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Space agencies meet to discuss space exploration

Representatives from 14 space agencies met on Wednesday, Oct. 7 at ESA's ESOC in Darmstadt, Germany.

Representatives from 14 space agencies met on Wednesday, Oct. 7, at ESA’s ESOC in Darmstadt, Germany. Photo Credit: ISECG

Representatives from 14 space agencies met on Wednesday, Oct. 7, to discuss further steps in advancing international cooperation on space exploration. The meeting was held at the European Space Agency’s (ESA) European Space Operations Centre (ESOC) in Darmstadt, Germany. All the participating agencies form the International Space Exploration Coordination Group (ISECG) – a voluntary, non-binding coordination forum to discuss global interests in space exploration.

The ISECG consists of senior managers from the member agencies. During Wednesday’s meeting, they debated on the future space activities outlined in the “Global Exploration Roadmap”, published by the Group in August 2013.

“The senior managers reiterated their support of the roadmap’s step-wise approach to the expansion of human presence into the Solar System with human missions to the surface of Mars as the overarching long-term goal,” the ISECG statement reads.

The Group devoted much time to talk over future exploration of the Moon. The managers recognized the value of human missions to cislunar space to prepare for missions farther into space. They also discussed innovative opportunities created by the presence of humans and their infrastructure in cislunar space for implementation of robotic and human lunar surface missions.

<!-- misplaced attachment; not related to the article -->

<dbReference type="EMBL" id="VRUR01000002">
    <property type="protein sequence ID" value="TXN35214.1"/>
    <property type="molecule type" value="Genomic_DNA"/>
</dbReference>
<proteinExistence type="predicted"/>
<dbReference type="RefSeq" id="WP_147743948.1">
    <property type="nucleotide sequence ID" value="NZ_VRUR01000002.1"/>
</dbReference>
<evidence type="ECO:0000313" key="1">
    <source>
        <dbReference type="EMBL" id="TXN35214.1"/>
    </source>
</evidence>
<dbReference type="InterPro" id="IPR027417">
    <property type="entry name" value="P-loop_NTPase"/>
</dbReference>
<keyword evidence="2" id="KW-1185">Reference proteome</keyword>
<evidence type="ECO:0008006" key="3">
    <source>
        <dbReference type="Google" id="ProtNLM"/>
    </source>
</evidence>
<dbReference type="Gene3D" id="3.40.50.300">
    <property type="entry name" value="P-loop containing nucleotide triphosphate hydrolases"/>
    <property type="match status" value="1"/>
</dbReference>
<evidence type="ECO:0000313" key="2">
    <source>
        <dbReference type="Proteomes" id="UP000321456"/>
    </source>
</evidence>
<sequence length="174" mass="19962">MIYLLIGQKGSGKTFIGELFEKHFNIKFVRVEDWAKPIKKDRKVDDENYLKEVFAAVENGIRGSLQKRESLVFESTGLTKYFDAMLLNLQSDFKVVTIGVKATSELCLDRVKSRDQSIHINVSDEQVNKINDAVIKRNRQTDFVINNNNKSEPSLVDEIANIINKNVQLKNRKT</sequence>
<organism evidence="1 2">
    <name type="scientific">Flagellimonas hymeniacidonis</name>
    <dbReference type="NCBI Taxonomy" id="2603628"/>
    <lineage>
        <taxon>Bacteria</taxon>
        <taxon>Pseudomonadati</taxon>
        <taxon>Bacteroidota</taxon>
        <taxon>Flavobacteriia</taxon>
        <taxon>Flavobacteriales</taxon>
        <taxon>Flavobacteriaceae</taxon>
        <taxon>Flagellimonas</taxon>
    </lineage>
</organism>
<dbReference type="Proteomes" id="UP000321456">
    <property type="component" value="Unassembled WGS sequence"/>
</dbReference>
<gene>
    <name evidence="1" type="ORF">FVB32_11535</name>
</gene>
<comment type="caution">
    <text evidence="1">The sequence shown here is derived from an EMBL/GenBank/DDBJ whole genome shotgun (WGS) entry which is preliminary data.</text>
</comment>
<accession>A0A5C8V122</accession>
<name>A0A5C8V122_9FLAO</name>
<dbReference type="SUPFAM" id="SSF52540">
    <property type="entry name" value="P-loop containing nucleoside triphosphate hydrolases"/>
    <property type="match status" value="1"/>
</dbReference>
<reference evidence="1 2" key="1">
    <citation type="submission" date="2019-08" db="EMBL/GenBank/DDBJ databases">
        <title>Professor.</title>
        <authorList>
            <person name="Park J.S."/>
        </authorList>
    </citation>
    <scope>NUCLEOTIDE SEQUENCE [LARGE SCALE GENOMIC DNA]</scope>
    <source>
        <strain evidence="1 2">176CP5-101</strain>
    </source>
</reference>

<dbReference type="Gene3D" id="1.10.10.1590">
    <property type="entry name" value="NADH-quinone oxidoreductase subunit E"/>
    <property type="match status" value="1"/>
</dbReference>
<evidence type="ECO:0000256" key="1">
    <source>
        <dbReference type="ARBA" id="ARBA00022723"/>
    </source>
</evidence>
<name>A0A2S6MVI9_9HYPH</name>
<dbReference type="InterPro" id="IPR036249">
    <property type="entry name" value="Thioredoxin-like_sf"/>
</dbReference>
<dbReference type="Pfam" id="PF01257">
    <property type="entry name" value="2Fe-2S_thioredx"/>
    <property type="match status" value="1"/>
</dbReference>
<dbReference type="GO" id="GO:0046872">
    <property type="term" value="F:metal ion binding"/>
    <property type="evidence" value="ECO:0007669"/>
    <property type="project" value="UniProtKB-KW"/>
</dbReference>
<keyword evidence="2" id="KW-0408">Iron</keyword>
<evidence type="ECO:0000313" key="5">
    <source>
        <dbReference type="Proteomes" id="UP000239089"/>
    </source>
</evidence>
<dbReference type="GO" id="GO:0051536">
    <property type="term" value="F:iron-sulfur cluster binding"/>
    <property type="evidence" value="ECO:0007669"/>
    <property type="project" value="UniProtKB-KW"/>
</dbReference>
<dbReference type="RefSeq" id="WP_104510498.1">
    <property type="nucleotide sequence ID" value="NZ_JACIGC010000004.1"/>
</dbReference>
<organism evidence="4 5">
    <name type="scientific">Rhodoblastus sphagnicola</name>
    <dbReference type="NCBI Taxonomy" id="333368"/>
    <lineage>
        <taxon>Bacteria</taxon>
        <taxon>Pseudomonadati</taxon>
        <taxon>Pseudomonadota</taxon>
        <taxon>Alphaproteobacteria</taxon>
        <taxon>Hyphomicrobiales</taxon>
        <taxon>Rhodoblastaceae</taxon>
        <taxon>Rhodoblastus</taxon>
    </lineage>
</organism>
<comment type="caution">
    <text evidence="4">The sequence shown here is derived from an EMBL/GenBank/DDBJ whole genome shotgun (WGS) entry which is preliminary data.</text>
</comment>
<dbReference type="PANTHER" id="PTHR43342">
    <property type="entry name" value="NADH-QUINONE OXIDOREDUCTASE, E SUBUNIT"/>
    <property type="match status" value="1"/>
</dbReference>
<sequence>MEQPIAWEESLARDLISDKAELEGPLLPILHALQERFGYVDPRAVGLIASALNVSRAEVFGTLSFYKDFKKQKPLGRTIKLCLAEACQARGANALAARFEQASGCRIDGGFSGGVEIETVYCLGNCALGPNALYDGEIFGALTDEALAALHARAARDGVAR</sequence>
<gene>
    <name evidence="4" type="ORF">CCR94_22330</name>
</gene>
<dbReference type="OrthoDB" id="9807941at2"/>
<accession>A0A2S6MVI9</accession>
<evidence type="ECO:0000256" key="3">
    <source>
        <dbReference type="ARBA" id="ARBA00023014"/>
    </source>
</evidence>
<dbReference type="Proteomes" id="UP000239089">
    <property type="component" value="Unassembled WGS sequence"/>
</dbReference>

The managers put the focus on the International Space Station (ISS) as a great platform for advancing systems and technology necessary to develop future missions. The orbital laboratory, continuously occupied since November 2000, is a convergence of science, technology, and human innovation that demonstrates new technologies and makes research breakthroughs not possible on Earth. Six space agencies from the United States, Russia, Europe, Japan, and Canada are participating in the project.

On Wednesday, the ISECG group agreed to further elaborate a vision for the future of human activity in the low-Earth orbit (LEO), including maximizing the use of the ISS as an orbiting laboratory during its lifetime while noting the need for research platforms in LEO for governmental and non-governmental use after the ISS.

The managers also discussed the importance of advancing knowledge and technologies for the use of local resources on the Moon and Mars.

“This is of great interest to space agencies, which are, in coordination with the international science community and private entities, assessing sustainable exploration approaches utilizing in-situ resources – in particular, lunar volatiles,” ISECG said in a statement.

The main purpose of ISECG is to provide a forum to discuss interests, objectives and plans in space exploration, and to support the promotion of interest and engagement in space exploration activities throughout society. The work of ISECG results in documents, papers, findings, and recommendations that are critical in informing individual agency decision-making.

ISECG consists of the following space agencies: ASI (Italy), CNES (France), CNSA (China), CSA (Canada), CSIRO (Australia), DLR (Germany), ESA (European Space Agency), ISRO (India), JAXA (Japan), KARI (Republic of Korea), NASA (United States of America), NSAU (Ukraine), Roscosmos (Russia), and UKSA (United Kingdom).


Tomasz Nowakowski is the owner of Astro Watch, one of the premier astronomy and science-related blogs on the internet. Nowakowski reached out to SpaceFlight Insider in an effort to have the two space-related websites collaborate. Nowakowski's generous offer was gratefully received with the two organizations now working to better relay important developments as they pertain to space exploration.

Reader Comments

Awesome to see that all the major space agencies are included and that there are discussions of this nature being held among them. The existence of groups and conferences like these bodes well for the future of space exploration.

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